Sargad (Movie Review)

When a family’s sadness is turned into a violent episode, one young woman will take the power back in order to avenge some serious wrongs in the brand-new Swedish Horror/Thriller, Sargad, which travelled the festival circuit and arrived on DVD in North America on Tuesday, September 11, 2018 thanks to World Wide Multi Media.

Sargad still.

At a family cabin in the Swedish forest, Elina (Sarah Giercksky: Rotten Love short 2017, Mimes short 2017) has come to spread her father’s ashes in a beautifully peaceful spot that he loved near the lake. Along with her mother Agnieszka (Alicia Henriksson: Anya short 2012, Behind My Eyes short 2013) and younger sister Lily (Tindra Hedlund: Kluven Dröm 2017, A.Z.A.B. 2018), Elina is hoping for some quiet family time so that the three can respectfully lay their father to rest. Unfortunately, a routine trip to visit their neighbor Marit (Birgitta Nord in her acting debut), to borrow a carton of milk, quickly raises some serious questions about the goings on in these woods.

Though Elina happily reunites with childhood friend Oliver (Xander Turian: The Question short 2018, Carnival Row series), she is also forced to come face to face with a group of thugs – de factor leader Alexander (Jesper Hell in his acting debut) and his sidekicks John (Oscar Rusanen: A.Z.A.B. 2018, Thorqus short 2018) and Marcus (Krister Twizz Forsberg: Shane Ryan’s Faces of Snuff 2016, A.Z.A.B. 2018) – who are creating a truly ominous presence in this once peaceful wood. In the words of Agnieszka: “The forest is full of animals.”

Clocking in at 93 minutes in-length, Sargad (which translates to “Wounded”) is a feature-length debut for Director Andres R. Ramos (Man in the Forest short 2013) and was written by lead actress Sarah Giercksky. Billed as a Horror/Thriller, it’s important to note that Sargad is not necessarily a traditional Horror/Thriller, in the American sense of the term. Until the very end of the film, the focus here is largely on the emotional aspects of the violence, and not on splattering blood everywhere and vividly depicting brutality. Of course, there is fairly graphic, cringe-worthy violence – including one scene that will horrify male viewers – but, again, by American standards, Sargad goes less for exploitation, instead opting to focus on the humanity of the violence.

To further explain, Sargad – which is presented in Swedish with English subtitles – is a revenge Horror/Thriller in a similar vein to 1978’s I Spit On Your Grave or 1972’s Last House on the Left, but largely lacking in the exploitative gore of these other films. Do not misunderstand, however: there are ample amounts of blood spilled here – including a creative use of a stapler – but the focus of the film is not so much on the sadistic torture of victims, but rather, the emotional toll of their crimes.

Sargad still.

There are a myriad of issues throughout the film, including some audio issues (mono audio in some scenes) and a script that could definitely use some tightening. While there are also some acting flubs and some continuity errors, by and large, Sargad does a lot with very little and never feels cheesy due to its low-budget. In fact, where so many indie Horror offerings lack in their special FX makeup, Sargad often excels – even if the blood is a bit too orange.

Much like the film itself, the cast of Sargad are a mixed bag of talents. In the lead role, Giercksky paints Elina as a relatable young woman, a sympathetic character who has just lost her father and has come to the forest to scatter his ashes in peace. When everything devolves, and a switch is flipped for Elina, Giercksky’s vengeance, despite being quite colorful in one scene, never fully feels passionately protracted; at times, Giercksky’s Elina is stone-faced, emotionally numb and going through the motions of revenge. Somewhat conversely, Nord’s Marit is one feisty rifle-packin’ mama who is fully fierce, making her performance one of the most enjoyable in the film.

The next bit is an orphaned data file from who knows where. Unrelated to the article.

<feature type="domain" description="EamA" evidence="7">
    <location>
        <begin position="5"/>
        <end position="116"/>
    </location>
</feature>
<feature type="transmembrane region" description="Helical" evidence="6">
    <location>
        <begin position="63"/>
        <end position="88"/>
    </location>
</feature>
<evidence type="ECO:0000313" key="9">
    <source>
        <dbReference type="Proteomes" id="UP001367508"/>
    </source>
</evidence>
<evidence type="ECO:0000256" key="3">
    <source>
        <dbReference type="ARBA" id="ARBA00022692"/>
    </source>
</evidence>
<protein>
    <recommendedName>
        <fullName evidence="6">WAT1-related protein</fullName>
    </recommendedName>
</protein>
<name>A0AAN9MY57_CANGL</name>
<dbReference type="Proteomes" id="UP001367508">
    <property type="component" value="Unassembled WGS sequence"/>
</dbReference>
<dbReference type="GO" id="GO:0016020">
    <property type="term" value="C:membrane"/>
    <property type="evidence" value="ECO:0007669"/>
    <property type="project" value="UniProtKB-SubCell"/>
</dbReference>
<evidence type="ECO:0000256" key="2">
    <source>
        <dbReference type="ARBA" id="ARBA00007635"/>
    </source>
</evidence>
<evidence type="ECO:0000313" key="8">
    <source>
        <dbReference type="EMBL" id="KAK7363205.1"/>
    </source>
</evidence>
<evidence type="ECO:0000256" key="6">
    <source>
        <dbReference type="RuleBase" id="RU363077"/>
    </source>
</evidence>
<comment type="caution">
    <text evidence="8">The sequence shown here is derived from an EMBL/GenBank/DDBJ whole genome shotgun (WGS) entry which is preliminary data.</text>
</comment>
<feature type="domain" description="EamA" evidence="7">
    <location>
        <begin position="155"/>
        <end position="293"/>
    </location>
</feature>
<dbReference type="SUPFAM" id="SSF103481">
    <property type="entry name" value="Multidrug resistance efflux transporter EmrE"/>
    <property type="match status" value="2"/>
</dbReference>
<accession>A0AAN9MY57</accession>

As bad guy Alexander, despite the irony of his name, Hell is not sufficiently convincing as a sadistic, domineering leader. While his performance is certainly not laughable, and he gives the role his all, he’s simply unconvincing as a twisted criminal. Rather, when his scenes take a more emotional turn, and he plays a distraught son, he is better able to fully portray the range of emotions necessary to properly relay his lines. His sidekicks, Rusanen (John) and Forsberg (Marcus), are unfortunately given very little to work with, and their flat-characters are largely just cannon fodder.

Sargad still.

While some revenge films, 2018’s aptly-titled Revenge comes to mind, can feel empowering for women, Sargad feels less a brutally gratuitous reprisal than an emotionally-weighty comeuppance. Giercksky has written and starred in a film that takes the focus away from the guts and gory, and instead places it onto the human toll placed upon character. Forced to fight back and taking little pleasure in her exploits, Elina is just doing what she feels is necessary to expunge a trio of reprehensible souls from the forest, setting the world back to rights.

Sargad does a lot with very little and, in the world of indie Horror, you have to respect that Ramos and Giercksky have kept their film from ever feeling ridiculous or laughable. There is an intensity to the tale that overwhelms any of the little errors herein, one that will hold your attention for the film’s duration. That is more than can be said for many, and so Sargad stands as a testament to good things to come from this talented duo. For these reasons, Cryptic Rock give Sargad 3 of 5 stars.

World Wide Multi Media

Purchase Sargad:
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